Salivary antioxidants and oral health in children with autism

Department of Pedodontics and Preventive Children Dentistry, A.B Shetty Memorial Institute of Dental Sciences, Mangalore, Karnataka, India.
Archives of oral biology (Impact Factor: 1.74). 04/2012; 57(8):1116-20. DOI: 10.1016/j.archoralbio.2012.03.006
Source: PubMed


Individuals with autism vary widely in abilities, intelligence, and behaviours. Autistic children have preferences for soft and sweetened food making them susceptible to caries. A wide spectrum of medical and behavioural symptoms is exhibited by children with autism, which makes routine dental care very difficult in them. Mental retardation is evident in approximately 70% of individuals with autism and most psychiatric disorders including autism are associated with increased oxidative stress.
To evaluate the oral health status of children with autism and to determine the salivary pH and total salivary antioxidant concentration (TAC).
101 subjects with autism between age group of 6 and 12 year were part of the study and 50 normal healthy siblings of same age group were taken as control group. Oral health status was analysed using oral hygiene index-simplified and dentition status index. The salivary total anti-oxidant level was estimated using phosphomolybdic acid using spectrophotometric method and the salivary pH using the pH indicating paper. The results were statistically analyzed using Mann-Whitney U test.
A statistically very highly significant difference was seen in the mean oral hygiene index scores (autistic group--1.2 and control group--1, P<0.001) and the mean salivary total antioxidant concentration (autistic group--5.7 μg/ml and control group--38 μg/ml, P<0.001). No statistical significant difference was observed in the dental caries status and the salivary pH of autistic group and the control group.
Similar dental caries status was observed in children with autism and their healthy normal siblings. Oral hygiene was poor in children with autism whereas the Salivary TAC was significantly reduced in autistic children.

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Available from: Nijo Jose, Dec 11, 2014
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    • "In other words, whether the inability of the patient to engage in the environment leads to sensory processing disorders or vice versa remains to be determined. Most importantly, the dental professional during examination should bear in mind that autistic individuals exhibit wide variation in abilities, intelligence, and performance (11). Due to the multifaceted symptomatology of the autistic disorder, practitioners may need to target their therapeutic approach to the unique characteristics of each presenting child. "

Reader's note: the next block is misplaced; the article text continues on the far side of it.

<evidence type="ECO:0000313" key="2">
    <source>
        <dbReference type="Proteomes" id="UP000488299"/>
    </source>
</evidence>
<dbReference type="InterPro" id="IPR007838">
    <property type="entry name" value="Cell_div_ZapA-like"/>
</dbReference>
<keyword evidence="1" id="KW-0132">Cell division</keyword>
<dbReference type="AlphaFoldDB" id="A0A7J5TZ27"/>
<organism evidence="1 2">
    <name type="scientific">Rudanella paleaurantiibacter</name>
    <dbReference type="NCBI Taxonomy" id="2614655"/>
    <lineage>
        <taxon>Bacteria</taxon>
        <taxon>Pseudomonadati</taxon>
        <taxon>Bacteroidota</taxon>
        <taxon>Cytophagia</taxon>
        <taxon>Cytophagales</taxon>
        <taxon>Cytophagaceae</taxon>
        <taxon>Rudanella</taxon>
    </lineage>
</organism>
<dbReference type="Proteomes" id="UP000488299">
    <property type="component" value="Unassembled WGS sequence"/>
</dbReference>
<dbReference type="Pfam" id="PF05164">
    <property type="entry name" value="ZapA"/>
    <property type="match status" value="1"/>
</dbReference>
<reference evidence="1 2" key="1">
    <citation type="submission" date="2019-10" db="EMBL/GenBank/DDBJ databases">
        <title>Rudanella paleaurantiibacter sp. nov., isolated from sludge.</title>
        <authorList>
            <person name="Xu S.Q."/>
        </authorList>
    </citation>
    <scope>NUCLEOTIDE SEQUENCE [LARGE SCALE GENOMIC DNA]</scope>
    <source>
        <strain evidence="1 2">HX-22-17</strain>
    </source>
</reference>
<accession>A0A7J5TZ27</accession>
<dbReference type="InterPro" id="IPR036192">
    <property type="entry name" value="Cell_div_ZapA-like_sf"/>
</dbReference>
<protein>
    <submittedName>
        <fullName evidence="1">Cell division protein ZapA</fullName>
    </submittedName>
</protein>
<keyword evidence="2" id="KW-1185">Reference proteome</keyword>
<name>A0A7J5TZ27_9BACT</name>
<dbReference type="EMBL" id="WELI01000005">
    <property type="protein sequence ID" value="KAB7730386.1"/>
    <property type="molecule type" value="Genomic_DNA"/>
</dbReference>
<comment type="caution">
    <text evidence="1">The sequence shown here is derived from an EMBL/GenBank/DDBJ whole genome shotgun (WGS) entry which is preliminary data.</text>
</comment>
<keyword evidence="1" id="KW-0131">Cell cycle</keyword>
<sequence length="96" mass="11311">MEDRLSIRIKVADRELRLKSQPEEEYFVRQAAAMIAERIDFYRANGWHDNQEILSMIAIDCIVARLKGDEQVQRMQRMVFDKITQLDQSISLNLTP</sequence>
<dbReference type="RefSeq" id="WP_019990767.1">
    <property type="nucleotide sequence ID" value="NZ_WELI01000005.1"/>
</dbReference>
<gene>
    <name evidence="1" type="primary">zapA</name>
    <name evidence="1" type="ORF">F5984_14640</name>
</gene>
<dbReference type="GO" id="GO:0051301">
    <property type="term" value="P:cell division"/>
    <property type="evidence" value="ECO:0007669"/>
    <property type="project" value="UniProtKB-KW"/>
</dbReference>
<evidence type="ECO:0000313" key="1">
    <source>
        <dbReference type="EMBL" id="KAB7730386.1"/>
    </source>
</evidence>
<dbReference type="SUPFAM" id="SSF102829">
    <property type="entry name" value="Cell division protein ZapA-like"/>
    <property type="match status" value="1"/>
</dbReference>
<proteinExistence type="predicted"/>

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    ABSTRACT: Objectives: This article reviews the present literature on the issues encountered while coping with children with autistic spectrum disorder from the dental perspective. The autistic patient profile and external factors affecting the oral health status of this patient population are discussed upon the existing body of evidence. Material and Methods: The MEDLINE database was searched using the terms ‘Autistic Disorder’, ‘Behaviour Control/methods’, ‘Child’, ‘Dental care for disabled’, ‘Education’, ‘Oral Health’, and ‘Pediatric Dentistry’ to locate related articles published up to January 2013. Results: Most of the relevant studies indicate poor oral hygiene whereas they are inconclusive regarding the caries incidence in autistic individuals. Undergraduate dental education appears to determine the competence of dental professionals to treat developmentally disabled children and account partly for compromised access to dental care. Dental management of an autistic child requires in-depth understanding of the background of the autism and available behavioural guidance theories. The dental professional should be flexible to modify the treatment approach according to the individual patient needs. Key words:Autism spectrum disorder, dental management, children.
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    ABSTRACT: Declarative Title Dental professionals caring for patients with a diagnosis of autism spectrum disorder (ASD) will need to provide oral health care based on a family-centered approach that involves a comprehensive understanding of parental concerns and preferences, as well as the unique medical management, behaviors, and needs of the individual patient. Background With the rising prevalence of autism spectrum disorders (ASD), oral health providers will find themselves increasingly likely to care for these patients in their daily practice. The purpose of this article is to provide a comprehensive update on the medical and oral health management of patients with autism spectrum disorders. Methods The authors conducted a literature review by searching for relevant articles written in English in the PubMed database pertaining to the medical and oral health management of autism, including caries status, preventive, behavioral, trauma, and restorative considerations. Conclusions A detailed family centered approach based on parental preferences and concerns, the patient’s challenging behaviors, and related comorbidities can serve to improve the treatment planning and oral health management of dental patients with ASD
    Journal of Evidence Based Dental Practice 06/2014; 14. DOI:10.1016/j.jebdp.2014.03.002
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